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In her novel, Maybe In Another Life, acclaimed author Taylor Jenkins Reid has come up with a brilliant storyline about love, loss, victory, and hardships. The specialty of this story is that it is not a typical romance; it’s a bitter yet honest portrayal of life taking the themes love and fate into force – a story you will be talking about for days, months and years.

The story revolves around Hannah Martin, who is a twenty-nine year old with no clue as to what she wants to do with her life. Her haphazard lifestyle set her off on a string of wrong decisions; her indecisive nature had prompted her to move from city to city since college. Finally setting her foot down, she decides to move in with her best friend Gabby, back in LA, her hometown to sort out her chaotic life. After a warm reunion, Gabby takes her out to celebrate where Hannah meets her ex-boyfriend, Ethan.  They were once high school sweethearts, separated by distance and circumstance. The encounter is bittersweet yet skittish as both parties have unresolved feelings and many unanswered questions. At the end of the night, Hannah is faced with two choices: go home with her best friend or go out with her ex. The author delves into the concept of parallel universes and each choice is played out in alternating chapters.

So I decide to go home with Gabby.

***

So I decide to stay out with Ethan.

Each outcome is different, with its’ equal share of heartbreak and triumph. Though her decision is rather insignificant at the time, it indeed turns out to be something prominent and life changing.

The story’s characterization is beautifully done. They are ordinary people with their equal share of flaws and imperfections – everyday people who make myriad of bad choices amidst the occasional good ones.

Everyone can relate to Hanna at some point in their lives: lost, directionless and hanging by a thread.

Gabby is completely opposite to Hannah as she is poised, confident and self-reliant. Her pragmatic nature helps Hannah come in term of her mistakes. Nevertheless, they are both quite alike in one aspect: head-on approach when facing problems.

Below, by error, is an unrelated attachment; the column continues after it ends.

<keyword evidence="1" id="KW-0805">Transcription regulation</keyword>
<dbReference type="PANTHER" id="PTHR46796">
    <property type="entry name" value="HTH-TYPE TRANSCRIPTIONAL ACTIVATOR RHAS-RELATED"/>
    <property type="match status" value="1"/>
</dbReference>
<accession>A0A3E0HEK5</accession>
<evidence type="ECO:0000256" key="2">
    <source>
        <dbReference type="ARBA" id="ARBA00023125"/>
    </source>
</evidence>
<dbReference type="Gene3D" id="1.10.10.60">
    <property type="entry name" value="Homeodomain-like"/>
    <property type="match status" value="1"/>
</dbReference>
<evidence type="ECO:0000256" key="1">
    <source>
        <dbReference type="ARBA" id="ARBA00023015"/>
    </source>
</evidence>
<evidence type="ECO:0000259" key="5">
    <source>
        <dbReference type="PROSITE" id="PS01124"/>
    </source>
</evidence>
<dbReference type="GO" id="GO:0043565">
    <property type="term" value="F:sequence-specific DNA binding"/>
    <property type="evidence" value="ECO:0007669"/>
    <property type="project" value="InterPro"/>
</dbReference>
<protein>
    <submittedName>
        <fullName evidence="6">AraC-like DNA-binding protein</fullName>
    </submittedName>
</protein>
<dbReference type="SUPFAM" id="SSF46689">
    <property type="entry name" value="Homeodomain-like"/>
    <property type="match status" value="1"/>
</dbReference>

Gabby – “We have to face those consequences head-on, for better or worse. We don’t get to erase them just by saying we didn’t mean to. Fate or not, our lives are still the results of our choices. I’m starting to think that when we don’t own them, we don’t own ourselves…”

 

Their friendship is absolutely inspiring and quite extra ordinary in today’s world. Gabby can be seen as a permanent presence in Hannah’s life, because even though there were many variables throughout the story, Gabby stayed by Hannah through it all, thus Reid has done a great job to prove that even during the darkest times, a friend is all you need to survive.

 

When taking the love interest into consideration, Ethan’s and Hannah’s relationship is somewhat blurry and bland, considering the lack of background information. The story was rather fast- paced to include many snippets of the past, but it would have been better if it contained some in-depth details of their relationship. In the contrary, Henry was more of a solid character compared to Ethan; his character had more complexity and the affair more realistic.

 

Tackling some major themes: love, soul mates, friendship, the most fascinating one is the theory on fate.

Can one single decision change the course of our life?

 

Yes. Something to contemplate on. This story is a beautiful example which shows how one decision big or small is enough to change your life forever, as life is full of infinite choices dictating our every move; what if a slightly different decision was taken for something relatively trivial? Would it have led to a complete change in life?  What if there is a version of us somewhere, in a parallel universe, living this same fate of the alternate choices?  However it also portrays that some things are inevitable, will happen no matter what at some point or another.

 

The idea that we are powerful enough to change our fate, but some incidents will happen indefinitely is contradictory yet thought-provoking.

 

“I was reading about different theories about the universe. I was really taken with this one theory that states that everything that is possible happens. That means that when you flip a quarter, it doesn’t come down heads or tails. It comes up heads and tails. Every time you flip a coin and it comes up heads, you are merely in the universe where the coin came up heads. There is another version of you out there, created the second the quarter flipped, who saw it come up tails. This is happening every second of every day. The world is splitting further and further into an infinite number of parallel universes where everything that could happen is happening. This is completely plausible, by the way. It’s a legitimate interpretation of quantum mechanics. It’s entirely possible that every time we make a decision, there is a version of us out there somewhere who made a different choice. An infinite number of versions of ourselves are living out the consequences of every single possibility in our lives…”

 

Taylor Jenkins Reid has done an amazing job writing about emotions, relationships, fate and love – her writing style is absolutely beautiful, with witty conversations and honest characterization. The complex theory of parallel universes was greatly executed, where the reader was compelled to think and think again. Dealing about friendship, romance, loss and finding yourself is not an easy read, not for the faint-hearted.

 

Brace yourself for a rollercoaster of emotions: incredibly real and absolutely raw. You will not be able to put this down until you are done.

 

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